ORG accuses trademark violation in TimesNow exit poll

The social media was abuzz on Tuesday following reports of trademark violation in the TimesNow-ORG exit polls. In fact, the name 'ORG' used in this survey belongs to and is trademark of Operations Research Group (ORG) Pvt Ltd. On the other hand, the Times of India group channel clarified that ORG mentioned in its exit polls stands for Operations Research Guild owned by one Amit Roy, a former employee of ORG.


Debasish Banerjee, managing director of ORG, that owns the trademark was quoted as saying in a communication by that, “We have faced similar problems earlier from one of our ex employees named Amit Roy who has a company in the name of Operations Research Guild registered in Gujarat so that this outfit can present itself as ORG to exploit the Brand name. May we request you not to present this outfit as ORG but by its full name.”


Several people accused the news channel of rigging the exit polls and misleading viewers. Rajdeep Sardesai, editor-in-chief of CNN IBN, and Rahul Kanwal of Headlines Today were vocal on Twitter.


This allegation came after Times now channel conducted the Times Now-ORG exit polls related to the result of the Lok Sabha elections on 12th May. The Times Now-ORG poll suggested that the NDA would win 249 to 265 seats, which would leave it a little short of a majority though well within striking distance.


Amit Roy, who is one of the founding directors of ORG, branched out in 1994 and formed his own company called Operations Research Guild India Pvt Ltd (ORG India). Roy was quoted by as stating, “I am still a shareholder and one of the founder directors of ORG. But ORG India is my own company. I did the exit polls for News Nation, who then shared content with Times Now.”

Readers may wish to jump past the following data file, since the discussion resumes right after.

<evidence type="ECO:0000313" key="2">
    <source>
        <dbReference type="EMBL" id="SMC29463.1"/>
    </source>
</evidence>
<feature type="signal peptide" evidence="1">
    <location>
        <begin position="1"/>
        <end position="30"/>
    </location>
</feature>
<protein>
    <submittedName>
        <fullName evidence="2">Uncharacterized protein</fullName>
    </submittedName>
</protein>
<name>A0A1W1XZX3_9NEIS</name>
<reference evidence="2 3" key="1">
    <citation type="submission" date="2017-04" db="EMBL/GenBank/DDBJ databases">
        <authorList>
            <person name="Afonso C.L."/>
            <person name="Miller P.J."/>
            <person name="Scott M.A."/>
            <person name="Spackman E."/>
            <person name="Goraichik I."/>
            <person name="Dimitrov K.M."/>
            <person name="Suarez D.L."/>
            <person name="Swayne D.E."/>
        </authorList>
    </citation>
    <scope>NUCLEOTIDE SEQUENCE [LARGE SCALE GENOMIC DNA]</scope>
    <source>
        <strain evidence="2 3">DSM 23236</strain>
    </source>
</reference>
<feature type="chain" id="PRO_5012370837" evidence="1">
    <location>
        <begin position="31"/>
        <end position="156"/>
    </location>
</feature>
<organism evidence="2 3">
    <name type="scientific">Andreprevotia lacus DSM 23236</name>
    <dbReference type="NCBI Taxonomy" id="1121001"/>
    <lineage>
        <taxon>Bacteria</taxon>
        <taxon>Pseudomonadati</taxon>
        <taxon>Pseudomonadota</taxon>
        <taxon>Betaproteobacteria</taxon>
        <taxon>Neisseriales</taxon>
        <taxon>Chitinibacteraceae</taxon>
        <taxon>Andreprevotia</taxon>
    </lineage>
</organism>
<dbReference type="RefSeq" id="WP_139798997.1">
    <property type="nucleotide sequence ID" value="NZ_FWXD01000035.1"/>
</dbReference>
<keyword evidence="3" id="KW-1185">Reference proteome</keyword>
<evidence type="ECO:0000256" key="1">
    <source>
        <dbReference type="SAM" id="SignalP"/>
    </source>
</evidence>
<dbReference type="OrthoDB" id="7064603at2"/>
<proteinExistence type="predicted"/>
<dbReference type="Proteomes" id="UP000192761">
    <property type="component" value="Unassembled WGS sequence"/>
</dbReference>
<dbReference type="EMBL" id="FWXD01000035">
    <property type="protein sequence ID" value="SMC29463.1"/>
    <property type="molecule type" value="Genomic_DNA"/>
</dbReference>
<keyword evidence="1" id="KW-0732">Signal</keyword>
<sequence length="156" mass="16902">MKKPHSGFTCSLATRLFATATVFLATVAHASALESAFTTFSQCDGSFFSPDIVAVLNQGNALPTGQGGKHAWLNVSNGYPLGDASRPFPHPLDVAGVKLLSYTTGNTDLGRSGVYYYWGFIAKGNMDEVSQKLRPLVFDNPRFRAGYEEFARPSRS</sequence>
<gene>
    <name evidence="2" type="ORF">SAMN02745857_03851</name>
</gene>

Amit Roy says he has been doing exit polls since 1995, but this is the first time his company ORG India was doing an exit poll. He also expressed surprise over the comments made by other media honchos calling the poll fake, ”Some newspapers may have published the name as ORG, that is not anyone’s fault. Maybe there were mentions made by the channel and some panelists calling it ORG, but that again is not ORG India's fault. Calling the poll bogus or fake... those are very strong words to use. I don’t know if these people are using the word fake deliberately. Informed people are not used to using strong language. The same acronym two companies share does not make the poll fake.”


Sensex, Nifty peaked for now?: Tuesday closing report

Nifty may find it hard to cross Tuesday's top easily

Tuesday was the third day of major gain on the indices, following the exit polls that predicted the high possibility of Bharatiya Janata Party (BJP)-led National Democratic Alliance (NDA) forming the next government at the Centre.